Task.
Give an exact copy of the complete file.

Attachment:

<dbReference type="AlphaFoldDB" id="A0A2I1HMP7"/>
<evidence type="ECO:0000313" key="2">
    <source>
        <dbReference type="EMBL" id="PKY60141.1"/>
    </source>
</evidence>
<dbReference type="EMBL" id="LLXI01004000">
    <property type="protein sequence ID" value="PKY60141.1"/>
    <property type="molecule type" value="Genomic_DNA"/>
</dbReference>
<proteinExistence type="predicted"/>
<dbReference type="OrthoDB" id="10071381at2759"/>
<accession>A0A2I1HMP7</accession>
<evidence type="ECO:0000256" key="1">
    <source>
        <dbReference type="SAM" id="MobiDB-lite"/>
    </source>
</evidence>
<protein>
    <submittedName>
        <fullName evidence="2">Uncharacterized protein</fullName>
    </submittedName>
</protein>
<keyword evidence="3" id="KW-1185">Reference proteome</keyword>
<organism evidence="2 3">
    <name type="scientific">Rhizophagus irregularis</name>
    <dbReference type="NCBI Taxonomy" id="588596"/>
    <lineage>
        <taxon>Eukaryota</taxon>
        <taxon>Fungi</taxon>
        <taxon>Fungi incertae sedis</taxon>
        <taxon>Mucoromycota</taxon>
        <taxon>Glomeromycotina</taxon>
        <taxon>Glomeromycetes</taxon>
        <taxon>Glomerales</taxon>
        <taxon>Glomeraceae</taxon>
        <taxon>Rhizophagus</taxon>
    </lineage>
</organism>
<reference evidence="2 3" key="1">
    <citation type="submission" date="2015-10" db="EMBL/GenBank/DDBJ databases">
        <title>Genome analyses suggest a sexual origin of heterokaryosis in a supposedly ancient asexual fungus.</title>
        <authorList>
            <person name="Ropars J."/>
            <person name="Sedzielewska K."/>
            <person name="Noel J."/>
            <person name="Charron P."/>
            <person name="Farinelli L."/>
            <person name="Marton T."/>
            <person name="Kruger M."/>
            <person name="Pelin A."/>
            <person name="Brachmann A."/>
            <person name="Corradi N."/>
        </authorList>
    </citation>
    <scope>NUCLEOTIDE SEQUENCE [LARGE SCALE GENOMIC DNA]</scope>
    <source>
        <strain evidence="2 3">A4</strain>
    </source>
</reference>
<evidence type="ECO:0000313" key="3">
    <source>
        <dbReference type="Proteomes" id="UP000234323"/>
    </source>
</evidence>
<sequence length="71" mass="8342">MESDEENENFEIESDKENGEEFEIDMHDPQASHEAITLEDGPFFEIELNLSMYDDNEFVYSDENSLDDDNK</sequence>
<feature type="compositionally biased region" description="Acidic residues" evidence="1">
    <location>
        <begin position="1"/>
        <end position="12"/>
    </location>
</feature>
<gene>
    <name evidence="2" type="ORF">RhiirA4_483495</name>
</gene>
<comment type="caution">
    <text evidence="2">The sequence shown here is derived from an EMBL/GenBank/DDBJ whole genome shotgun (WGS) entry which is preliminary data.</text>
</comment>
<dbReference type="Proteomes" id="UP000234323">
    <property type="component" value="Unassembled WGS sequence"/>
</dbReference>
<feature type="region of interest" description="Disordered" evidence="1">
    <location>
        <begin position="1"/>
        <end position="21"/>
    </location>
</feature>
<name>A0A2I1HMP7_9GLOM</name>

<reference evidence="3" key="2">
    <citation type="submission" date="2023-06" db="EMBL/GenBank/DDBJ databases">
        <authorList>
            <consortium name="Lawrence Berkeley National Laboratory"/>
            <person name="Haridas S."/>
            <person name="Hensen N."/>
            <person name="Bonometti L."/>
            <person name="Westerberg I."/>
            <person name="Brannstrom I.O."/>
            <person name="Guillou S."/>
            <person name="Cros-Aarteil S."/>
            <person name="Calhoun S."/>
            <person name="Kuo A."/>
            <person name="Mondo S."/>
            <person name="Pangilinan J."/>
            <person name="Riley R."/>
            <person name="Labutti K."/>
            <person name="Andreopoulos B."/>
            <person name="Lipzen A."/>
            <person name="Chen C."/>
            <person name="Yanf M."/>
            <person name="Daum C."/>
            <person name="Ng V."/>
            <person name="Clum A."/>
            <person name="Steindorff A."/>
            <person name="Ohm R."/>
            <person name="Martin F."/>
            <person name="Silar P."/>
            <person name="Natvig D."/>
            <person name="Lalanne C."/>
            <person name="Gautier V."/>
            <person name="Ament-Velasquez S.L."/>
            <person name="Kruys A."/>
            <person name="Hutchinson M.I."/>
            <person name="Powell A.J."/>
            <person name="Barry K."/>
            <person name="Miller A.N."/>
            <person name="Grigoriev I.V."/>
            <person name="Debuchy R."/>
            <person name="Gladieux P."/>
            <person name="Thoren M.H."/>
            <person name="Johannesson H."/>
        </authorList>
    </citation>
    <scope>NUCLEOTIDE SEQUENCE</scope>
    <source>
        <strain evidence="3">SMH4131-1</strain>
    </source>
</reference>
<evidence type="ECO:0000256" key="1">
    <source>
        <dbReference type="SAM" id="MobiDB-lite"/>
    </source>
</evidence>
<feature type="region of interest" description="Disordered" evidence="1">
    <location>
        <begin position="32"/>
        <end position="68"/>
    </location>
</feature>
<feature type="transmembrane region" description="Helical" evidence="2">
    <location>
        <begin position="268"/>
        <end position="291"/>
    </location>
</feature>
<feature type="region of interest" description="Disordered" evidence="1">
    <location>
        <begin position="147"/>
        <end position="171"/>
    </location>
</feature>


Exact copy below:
<dbReference type="AlphaFoldDB" id="A0A2I1HMP7"/>
<evidence type="ECO:0000313" key="2">
    <source>
        <dbReference type="EMBL" id="PKY60141.1"/>
    </source>
</evidence>
<dbReference type="EMBL" id="LLXI01004000">
    <property type="protein sequence ID" value="PKY60141.1"/>
    <property type="molecule type" value="Genomic_DNA"/>
</dbReference>
<proteinExistence type="predicted"/>
<dbReference type="OrthoDB" id="10071381at2759"/>
<accession>A0A2I1HMP7</accession>
<evidence type="ECO:0000256" key="1">
    <source>
        <dbReference type="SAM" id="MobiDB-lite"/>
    </source>
</evidence>
<protein>
    <submittedName>
        <fullName evidence="2">Uncharacterized protein</fullName>
    </submittedName>
</protein>
<keyword evidence="3" id="KW-1185">Reference proteome</keyword>
<organism evidence="2 3">
    <name type="scientific">Rhizophagus irregularis</name>
    <dbReference type="NCBI Taxonomy" id="588596"/>
    <lineage>
        <taxon>Eukaryota</taxon>
        <taxon>Fungi</taxon>
        <taxon>Fungi incertae sedis</taxon>
        <taxon>Mucoromycota</taxon>
        <taxon>Glomeromycotina</taxon>
        <taxon>Glomeromycetes</taxon>
        <taxon>Glomerales</taxon>
        <taxon>Glomeraceae</taxon>
        <taxon>Rhizophagus</taxon>
    </lineage>
</organism>
<reference evidence="2 3" key="1">
    <citation type="submission" date="2015-10" db="EMBL/GenBank/DDBJ databases">
        <title>Genome analyses suggest a sexual origin of heterokaryosis in a supposedly ancient asexual fungus.</title>
        <authorList>
            <person name="Ropars J."/>
            <person name="Sedzielewska K."/>
            <person name="Noel J."/>
            <person name="Charron P."/>
            <person name="Farinelli L."/>
            <person name="Marton T."/>
            <person name="Kruger M."/>
            <person name="Pelin A."/>
            <person name="Brachmann A."/>
            <person name="Corradi N."/>
        </authorList>
    </citation>
    <scope>NUCLEOTIDE SEQUENCE [LARGE SCALE GENOMIC DNA]</scope>
    <source>
        <strain evidence="2 3">A4</strain>
    </source>
</reference>
<evidence type="ECO:0000313" key="3">
    <source>
        <dbReference type="Proteomes" id="UP000234323"/>
    </source>
</evidence>
<sequence length="71" mass="8342">MESDEENENFEIESDKENGEEFEIDMHDPQASHEAITLEDGPFFEIELNLSMYDDNEFVYSDENSLDDDNK</sequence>
<feature type="compositionally biased region" description="Acidic residues" evidence="1">
    <location>
        <begin position="1"/>
        <end position="12"/>
    </location>
</feature>
<gene>
    <name evidence="2" type="ORF">RhiirA4_483495</name>
</gene>
<comment type="caution">
    <text evidence="2">The sequence shown here is derived from an EMBL/GenBank/DDBJ whole genome shotgun (WGS) entry which is preliminary data.</text>
</comment>
<dbReference type="Proteomes" id="UP000234323">
    <property type="component" value="Unassembled WGS sequence"/>
</dbReference>
<feature type="region of interest" description="Disordered" evidence="1">
    <location>
        <begin position="1"/>
        <end position="21"/>
    </location>
</feature>
<name>A0A2I1HMP7_9GLOM</name>

<reference evidence="3" key="2">
    <citation type="submission" date="2023-06" db="EMBL/GenBank/DDBJ databases">
        <authorList>
            <consortium name="Lawrence Berkeley National Laboratory"/>
            <person name="Haridas S."/>
            <person name="Hensen N."/>
            <person name="Bonometti L."/>
            <person name="Westerberg I."/>
            <person name="Brannstrom I.O."/>
            <person name="Guillou S."/>
            <person name="Cros-Aarteil S."/>
            <person name="Calhoun S."/>
            <person name="Kuo A."/>
            <person name="Mondo S."/>
            <person name="Pangilinan J."/>
            <person name="Riley R."/>
            <person name="Labutti K."/>
            <person name="Andreopoulos B."/>
            <person name="Lipzen A."/>
            <person name="Chen C."/>
            <person name="Yanf M."/>
            <person name="Daum C."/>
            <person name="Ng V."/>
            <person name="Clum A."/>
            <person name="Steindorff A."/>
            <person name="Ohm R."/>
            <person name="Martin F."/>
            <person name="Silar P."/>
            <person name="Natvig D."/>
            <person name="Lalanne C."/>
            <person name="Gautier V."/>
            <person name="Ament-Velasquez S.L."/>
            <person name="Kruys A."/>
            <person name="Hutchinson M.I."/>
            <person name="Powell A.J."/>
            <person name="Barry K."/>
            <person name="Miller A.N."/>
            <person name="Grigoriev I.V."/>
            <person name="Debuchy R."/>
            <person name="Gladieux P."/>
            <person name="Thoren M.H."/>
            <person name="Johannesson H."/>
        </authorList>
    </citation>
    <scope>NUCLEOTIDE SEQUENCE</scope>
    <source>
        <strain evidence="3">SMH4131-1</strain>
    </source>
</reference>
<evidence type="ECO:0000256" key="1">
    <source>
        <dbReference type="SAM" id="MobiDB-lite"/>
    </source>
</evidence>
<feature type="region of interest" description="Disordered" evidence="1">
    <location>
        <begin position="32"/>
        <end position="68"/>
    </location>
</feature>
<feature type="transmembrane region" description="Helical" evidence="2">
    <location>
        <begin position="268"/>
        <end position="291"/>
    </location>
</feature>
<feature type="region of interest" description="Disordered" evidence="1">
    <location>
        <begin position="147"/>
        <end position="171"/>
    </location>
</feature>